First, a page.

The French Left, de Gaulle, and the Vietnam War in 1965
Bethany S. Keenan
This article examines conflicts concerning French policy on the American phase of the Vietnam War between the French Left and Charles de Gaulle during the 1965 elections. The Left faced a dilemma on a matter of central foreign policy as it found it difficult to differentiate its position on the war from de Gaulle's public statements on it. Through an evaluation of press commentary, I demonstrate that in its attempt to set itself apart from de Gaulle, the French Left challenged not only his interpretation of the war in Vietnam but also his understanding of France and its role in the world, proffering a softer, cooperative conception in opposition to de Gaulle's push for a militant leadership status for France in the international community. The study shows the limits political parties face as part of protest movements, while also situating French debate over the Vietnam War squarely within the ongoing dialogue over French national identity.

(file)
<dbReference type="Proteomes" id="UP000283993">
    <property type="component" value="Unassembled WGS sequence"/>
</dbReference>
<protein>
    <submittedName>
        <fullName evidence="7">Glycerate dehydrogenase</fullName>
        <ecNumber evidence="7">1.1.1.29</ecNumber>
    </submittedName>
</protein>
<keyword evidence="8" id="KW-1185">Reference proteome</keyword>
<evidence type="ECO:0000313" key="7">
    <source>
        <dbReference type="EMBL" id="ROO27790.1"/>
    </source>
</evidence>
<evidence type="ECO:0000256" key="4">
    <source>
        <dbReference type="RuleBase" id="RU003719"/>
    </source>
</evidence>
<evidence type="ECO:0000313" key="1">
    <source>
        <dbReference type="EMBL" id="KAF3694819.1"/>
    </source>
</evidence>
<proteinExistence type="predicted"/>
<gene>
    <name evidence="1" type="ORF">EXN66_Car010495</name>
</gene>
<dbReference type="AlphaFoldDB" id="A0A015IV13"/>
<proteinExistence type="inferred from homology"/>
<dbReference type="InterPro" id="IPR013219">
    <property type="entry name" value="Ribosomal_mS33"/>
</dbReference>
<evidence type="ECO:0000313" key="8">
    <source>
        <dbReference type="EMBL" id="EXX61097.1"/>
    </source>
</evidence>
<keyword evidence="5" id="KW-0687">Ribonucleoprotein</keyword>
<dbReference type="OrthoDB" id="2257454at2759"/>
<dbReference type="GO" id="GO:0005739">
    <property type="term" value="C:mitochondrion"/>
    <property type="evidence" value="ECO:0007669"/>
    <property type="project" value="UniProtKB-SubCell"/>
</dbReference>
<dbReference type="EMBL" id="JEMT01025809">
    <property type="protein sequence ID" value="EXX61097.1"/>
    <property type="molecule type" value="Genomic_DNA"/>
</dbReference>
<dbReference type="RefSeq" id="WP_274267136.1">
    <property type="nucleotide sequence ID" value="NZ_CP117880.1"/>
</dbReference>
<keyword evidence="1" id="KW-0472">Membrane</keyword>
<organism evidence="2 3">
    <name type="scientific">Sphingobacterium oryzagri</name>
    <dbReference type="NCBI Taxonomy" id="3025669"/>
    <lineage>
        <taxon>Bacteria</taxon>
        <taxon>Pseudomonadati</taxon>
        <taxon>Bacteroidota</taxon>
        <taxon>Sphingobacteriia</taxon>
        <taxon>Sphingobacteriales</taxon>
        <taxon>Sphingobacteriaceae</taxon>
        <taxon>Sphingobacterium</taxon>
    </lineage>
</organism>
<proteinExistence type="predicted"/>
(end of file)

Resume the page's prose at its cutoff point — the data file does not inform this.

EU networks in Vietnam
Noi and Ho Chi Minh City, Vietnam, in 2015 and 2016 presented in the following section is another innovative feature. Research design and methodology The research design is based on a case study of EU external policies, with particular focus on